South Africa Struggles to Provide Medications to All AIDS Patients
December 1, 2009
Thousands of HIV-positive South Africans have been unable to access free antiretroviral (ARV) therapy because of inadequate supply, with the worst shortages in Free State province, advocates say.
"[But] in our office we have affidavits [by people] who have been neglected, due to the fact of not getting medication in time," Nkwe said. Provincial authorities "have hated us, because they say we made them look bad," Mokhalipi said.
The national government has allocated an additional 900 million rand (US $120 million) to prevent clinics from running out of ARVs before April next year. However, TAC says the funds are not enough to prevent deaths, and bureaucracy is slowing their delivery.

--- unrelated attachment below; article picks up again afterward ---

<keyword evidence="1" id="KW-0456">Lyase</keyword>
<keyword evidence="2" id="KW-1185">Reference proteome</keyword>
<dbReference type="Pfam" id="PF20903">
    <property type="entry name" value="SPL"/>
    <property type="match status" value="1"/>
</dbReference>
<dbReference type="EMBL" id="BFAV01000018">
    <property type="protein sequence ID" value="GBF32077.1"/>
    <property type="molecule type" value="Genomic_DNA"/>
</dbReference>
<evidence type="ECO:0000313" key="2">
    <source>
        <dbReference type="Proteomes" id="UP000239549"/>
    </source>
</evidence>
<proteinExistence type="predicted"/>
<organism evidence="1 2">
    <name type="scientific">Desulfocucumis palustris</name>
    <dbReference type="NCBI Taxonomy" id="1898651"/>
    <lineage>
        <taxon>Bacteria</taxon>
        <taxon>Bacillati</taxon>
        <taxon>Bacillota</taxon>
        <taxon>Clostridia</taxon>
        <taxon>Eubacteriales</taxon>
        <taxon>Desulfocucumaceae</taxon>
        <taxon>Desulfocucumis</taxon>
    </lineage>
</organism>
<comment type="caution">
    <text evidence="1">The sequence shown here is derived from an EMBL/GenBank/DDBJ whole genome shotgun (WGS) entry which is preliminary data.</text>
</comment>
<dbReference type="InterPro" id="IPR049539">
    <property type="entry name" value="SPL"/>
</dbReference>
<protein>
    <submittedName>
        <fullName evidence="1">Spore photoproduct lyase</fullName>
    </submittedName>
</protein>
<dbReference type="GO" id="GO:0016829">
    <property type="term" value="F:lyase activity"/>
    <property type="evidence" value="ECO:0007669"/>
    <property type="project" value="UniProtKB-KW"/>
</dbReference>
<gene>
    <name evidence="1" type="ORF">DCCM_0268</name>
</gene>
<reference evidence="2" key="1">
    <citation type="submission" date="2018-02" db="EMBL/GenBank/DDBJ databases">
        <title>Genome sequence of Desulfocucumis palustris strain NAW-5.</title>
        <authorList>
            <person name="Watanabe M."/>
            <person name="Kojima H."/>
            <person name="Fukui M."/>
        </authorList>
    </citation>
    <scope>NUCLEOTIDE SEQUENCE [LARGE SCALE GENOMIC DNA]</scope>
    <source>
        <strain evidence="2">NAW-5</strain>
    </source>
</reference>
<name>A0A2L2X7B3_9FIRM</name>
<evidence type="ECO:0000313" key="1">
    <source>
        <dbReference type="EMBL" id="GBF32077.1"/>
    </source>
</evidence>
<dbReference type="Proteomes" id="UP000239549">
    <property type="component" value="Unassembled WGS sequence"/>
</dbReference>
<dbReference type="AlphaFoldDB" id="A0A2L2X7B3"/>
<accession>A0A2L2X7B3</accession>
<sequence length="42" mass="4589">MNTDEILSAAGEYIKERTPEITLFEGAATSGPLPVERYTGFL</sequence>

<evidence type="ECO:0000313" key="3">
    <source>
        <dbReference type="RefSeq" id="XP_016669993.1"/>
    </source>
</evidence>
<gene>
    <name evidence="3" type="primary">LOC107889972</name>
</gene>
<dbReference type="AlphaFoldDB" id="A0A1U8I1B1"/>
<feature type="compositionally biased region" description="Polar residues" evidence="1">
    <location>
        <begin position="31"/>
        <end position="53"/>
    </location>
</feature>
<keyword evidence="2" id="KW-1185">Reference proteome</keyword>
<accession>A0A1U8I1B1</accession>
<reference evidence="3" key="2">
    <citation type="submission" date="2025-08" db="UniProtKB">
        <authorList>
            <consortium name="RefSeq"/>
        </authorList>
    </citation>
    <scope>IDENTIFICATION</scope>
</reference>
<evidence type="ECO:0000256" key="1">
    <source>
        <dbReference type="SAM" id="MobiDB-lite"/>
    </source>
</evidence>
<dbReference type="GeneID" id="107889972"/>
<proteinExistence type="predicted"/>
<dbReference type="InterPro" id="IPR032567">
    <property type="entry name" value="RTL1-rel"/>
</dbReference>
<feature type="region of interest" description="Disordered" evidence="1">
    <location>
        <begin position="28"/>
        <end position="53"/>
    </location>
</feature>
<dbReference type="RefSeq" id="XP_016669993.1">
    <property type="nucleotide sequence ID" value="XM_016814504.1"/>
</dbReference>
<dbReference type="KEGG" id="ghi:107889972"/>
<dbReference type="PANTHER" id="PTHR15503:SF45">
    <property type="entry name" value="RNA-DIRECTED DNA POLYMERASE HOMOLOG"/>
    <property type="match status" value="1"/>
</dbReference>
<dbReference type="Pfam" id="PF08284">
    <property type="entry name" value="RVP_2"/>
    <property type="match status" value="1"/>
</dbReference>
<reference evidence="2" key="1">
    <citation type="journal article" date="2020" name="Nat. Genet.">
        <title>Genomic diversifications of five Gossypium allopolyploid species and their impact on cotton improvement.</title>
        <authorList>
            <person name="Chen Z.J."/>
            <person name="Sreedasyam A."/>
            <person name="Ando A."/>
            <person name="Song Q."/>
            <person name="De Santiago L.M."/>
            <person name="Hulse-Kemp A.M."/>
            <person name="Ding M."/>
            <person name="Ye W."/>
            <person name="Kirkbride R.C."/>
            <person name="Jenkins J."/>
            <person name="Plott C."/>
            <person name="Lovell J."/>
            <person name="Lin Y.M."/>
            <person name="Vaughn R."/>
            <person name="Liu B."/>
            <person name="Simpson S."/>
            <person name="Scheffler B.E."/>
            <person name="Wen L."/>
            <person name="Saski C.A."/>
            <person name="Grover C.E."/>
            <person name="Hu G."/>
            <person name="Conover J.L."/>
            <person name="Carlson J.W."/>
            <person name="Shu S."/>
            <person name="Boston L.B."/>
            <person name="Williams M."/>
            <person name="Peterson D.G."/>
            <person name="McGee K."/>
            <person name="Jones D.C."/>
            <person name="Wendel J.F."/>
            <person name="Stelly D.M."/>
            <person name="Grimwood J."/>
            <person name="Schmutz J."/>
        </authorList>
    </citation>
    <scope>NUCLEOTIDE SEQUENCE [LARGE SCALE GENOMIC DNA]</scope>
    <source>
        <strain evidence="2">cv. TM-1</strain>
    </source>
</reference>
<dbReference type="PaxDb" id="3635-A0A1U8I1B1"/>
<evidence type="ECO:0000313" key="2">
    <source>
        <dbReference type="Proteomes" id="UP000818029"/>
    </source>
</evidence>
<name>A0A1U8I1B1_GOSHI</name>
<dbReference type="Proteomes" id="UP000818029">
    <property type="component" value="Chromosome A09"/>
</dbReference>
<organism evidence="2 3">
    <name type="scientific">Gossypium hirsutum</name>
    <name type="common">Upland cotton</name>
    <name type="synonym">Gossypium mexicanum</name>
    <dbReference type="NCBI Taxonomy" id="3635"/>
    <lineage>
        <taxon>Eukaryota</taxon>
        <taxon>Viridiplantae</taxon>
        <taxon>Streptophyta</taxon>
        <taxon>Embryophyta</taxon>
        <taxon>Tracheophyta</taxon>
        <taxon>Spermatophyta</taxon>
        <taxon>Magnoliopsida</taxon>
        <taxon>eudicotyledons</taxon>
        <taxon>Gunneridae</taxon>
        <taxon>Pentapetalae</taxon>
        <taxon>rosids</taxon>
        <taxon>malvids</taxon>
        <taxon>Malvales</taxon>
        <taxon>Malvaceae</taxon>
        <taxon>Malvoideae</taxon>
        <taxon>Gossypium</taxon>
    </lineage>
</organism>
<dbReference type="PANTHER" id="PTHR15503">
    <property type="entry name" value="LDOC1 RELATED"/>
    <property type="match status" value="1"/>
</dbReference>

"The damage [caused by] these shutdowns is absolutely phenomenal," said Francois Venter, president of the South African Clinicians Society. "People die."
"When people don't get drugs and they die, other HIV-infected people say, 'Why should we test ourselves for HIV if we are going to die anyway?'" said Nkwe. "And so the disease spreads and spreads."
Voice of America News
11.23.2009; Darren Taylor
This article was provided by CDC National Prevention Information Network. It is a part of the publication CDC HIV/Hepatitis/STD/TB Prevention News Update.